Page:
Momentum Mondays: Think Start-up

For today’s momentum Monday, we are going to do a drill that is more mental than physical, yet I think it’s definitely an exercise worth doing. I always find it enlightening and invigorating to think about business problems – and potential solutions – outside my sphere of expertise. Challenge yourself to think about something you are not familiar with – the results will amaze you.

Step 1: Question Everything

Today (and maybe tomorrow, if you are feeling extra wild) question everything you do. This may seem easy – but it’s not. There are so many things that we have grown accustomed to taking as given – that’s the way it has always worked, so that must be the optimal way for it to work – and it’s mind blowing how many assumptions we make every day!

So today, try to question everything you do. Why do you need to set your alarm clock, why doesn’t it learn what time you need to wake up on each day and adjust accordingly? Why do you need to lock your door, if they already have the same technology for distance based locking on cars? Is there no better way to spend an elevator ride than reading random news snippets? You have the audience for at least 20 seconds, and a great deal of their attention. Ask these questions, and you will start to amaze yourself with the ideas you come up with. In my very limited time on this planet I have come to one conclusion: most people are very good at thinking about and understanding solutions – what most people lack is the ability to identify problems.

Step 2: Ponder this List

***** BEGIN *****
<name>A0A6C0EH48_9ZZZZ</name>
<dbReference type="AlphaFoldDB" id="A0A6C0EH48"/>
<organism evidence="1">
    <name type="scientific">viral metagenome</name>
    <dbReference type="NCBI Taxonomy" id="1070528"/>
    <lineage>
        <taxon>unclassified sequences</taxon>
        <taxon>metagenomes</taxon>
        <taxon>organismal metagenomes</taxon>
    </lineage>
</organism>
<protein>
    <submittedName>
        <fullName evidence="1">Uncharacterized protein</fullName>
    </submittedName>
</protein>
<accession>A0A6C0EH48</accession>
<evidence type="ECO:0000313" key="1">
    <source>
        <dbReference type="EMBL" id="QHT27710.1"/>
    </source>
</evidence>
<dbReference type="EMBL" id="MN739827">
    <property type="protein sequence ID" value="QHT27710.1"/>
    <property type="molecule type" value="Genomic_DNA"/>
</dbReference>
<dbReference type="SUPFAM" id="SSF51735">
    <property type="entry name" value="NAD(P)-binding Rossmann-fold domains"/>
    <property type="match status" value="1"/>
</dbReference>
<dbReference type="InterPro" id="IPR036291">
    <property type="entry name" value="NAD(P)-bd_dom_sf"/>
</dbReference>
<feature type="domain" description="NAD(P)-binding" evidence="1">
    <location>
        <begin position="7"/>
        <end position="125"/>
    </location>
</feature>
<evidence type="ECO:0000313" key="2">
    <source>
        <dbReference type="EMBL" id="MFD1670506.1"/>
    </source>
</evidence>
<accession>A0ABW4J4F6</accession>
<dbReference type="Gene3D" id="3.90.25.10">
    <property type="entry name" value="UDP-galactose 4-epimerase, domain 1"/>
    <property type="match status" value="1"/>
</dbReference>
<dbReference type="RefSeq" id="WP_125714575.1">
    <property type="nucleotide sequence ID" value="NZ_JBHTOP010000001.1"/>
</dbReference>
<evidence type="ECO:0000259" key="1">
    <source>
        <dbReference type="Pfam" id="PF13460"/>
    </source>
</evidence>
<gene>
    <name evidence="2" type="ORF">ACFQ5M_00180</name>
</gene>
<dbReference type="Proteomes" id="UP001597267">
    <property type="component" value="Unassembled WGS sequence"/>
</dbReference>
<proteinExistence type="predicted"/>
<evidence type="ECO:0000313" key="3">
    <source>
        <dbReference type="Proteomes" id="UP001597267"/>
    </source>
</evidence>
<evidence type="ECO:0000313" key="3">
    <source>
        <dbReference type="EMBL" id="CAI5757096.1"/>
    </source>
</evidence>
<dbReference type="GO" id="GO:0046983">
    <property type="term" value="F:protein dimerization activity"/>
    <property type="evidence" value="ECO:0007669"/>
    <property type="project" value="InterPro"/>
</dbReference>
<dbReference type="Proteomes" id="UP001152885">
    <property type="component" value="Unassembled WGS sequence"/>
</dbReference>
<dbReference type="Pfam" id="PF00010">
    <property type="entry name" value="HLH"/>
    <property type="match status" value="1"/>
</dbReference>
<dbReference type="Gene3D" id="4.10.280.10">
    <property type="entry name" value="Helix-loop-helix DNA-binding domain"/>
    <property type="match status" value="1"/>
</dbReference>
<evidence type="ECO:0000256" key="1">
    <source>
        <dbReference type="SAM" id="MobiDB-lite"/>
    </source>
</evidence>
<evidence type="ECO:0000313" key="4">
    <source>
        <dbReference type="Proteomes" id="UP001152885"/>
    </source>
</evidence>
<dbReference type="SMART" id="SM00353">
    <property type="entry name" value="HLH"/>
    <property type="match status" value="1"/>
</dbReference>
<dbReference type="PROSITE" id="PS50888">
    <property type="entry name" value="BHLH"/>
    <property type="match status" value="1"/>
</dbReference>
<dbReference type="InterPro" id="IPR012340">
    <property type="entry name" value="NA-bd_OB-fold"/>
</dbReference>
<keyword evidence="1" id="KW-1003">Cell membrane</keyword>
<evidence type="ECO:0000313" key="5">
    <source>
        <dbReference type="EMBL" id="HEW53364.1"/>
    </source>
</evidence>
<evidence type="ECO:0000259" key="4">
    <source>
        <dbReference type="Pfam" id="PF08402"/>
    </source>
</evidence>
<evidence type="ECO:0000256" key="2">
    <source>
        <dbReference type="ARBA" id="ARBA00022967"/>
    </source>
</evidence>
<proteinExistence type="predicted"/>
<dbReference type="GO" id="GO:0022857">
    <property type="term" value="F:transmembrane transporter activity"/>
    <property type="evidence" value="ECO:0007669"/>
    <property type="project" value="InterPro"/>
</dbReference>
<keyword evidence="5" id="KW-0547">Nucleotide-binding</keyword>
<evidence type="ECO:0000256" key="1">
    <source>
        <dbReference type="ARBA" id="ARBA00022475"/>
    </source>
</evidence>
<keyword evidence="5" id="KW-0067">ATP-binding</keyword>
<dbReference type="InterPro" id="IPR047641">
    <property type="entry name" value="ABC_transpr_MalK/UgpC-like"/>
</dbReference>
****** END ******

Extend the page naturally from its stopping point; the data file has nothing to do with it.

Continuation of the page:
Perhaps you can’t think of anything to question – it just isn’t working for you. Here’s another exercise. Go through Y Combinator’s list of start-ups they are looking to invest in (this list if from 2008), the list is here:

For each item, think of how you could potentially improve, change, or execute on the area. How could achieve what they are looking for. I am not saying that you go out and start a company to fill one of their areas of interest (although that would be great, and you can give me 5% equity for suggesting the article!) I’m just saying that you get in the frame of mind to solve these kinds of problems. An innovative mindset is like any muscle – the more you work it, the stronger it gets. Warm up with step 1, then apply those muscles to step 2. Then do it again today, and again tomorrow, and you will be amazed what you come up with.

Step 3: Info-Sponge

I can’t say I came up with this idea, but it’s a great way to open your mind. At Tedx, Jeff Hoffman said he likes to participate in an act called ‘info sponging’. The idea is to read about another industry or market, just for the sake of getting a diverse view – who knows, maybe something they are already doing will be applicable in your own business. Spend 20 minutes every morning looking around the web at what others are doing, be it in healthcare, construction, energy or real estate. Remember: “the world’s most innovative people remove all their filters and open their mind.


Think like a start up – think about problems, and with those problems you will readily think up solutions. While you might not quit your job any time soon to follow up one of your ideas, the mere act of discovering and solving problems will help you in every other facet of your life.



Blair Livingston’s Blog



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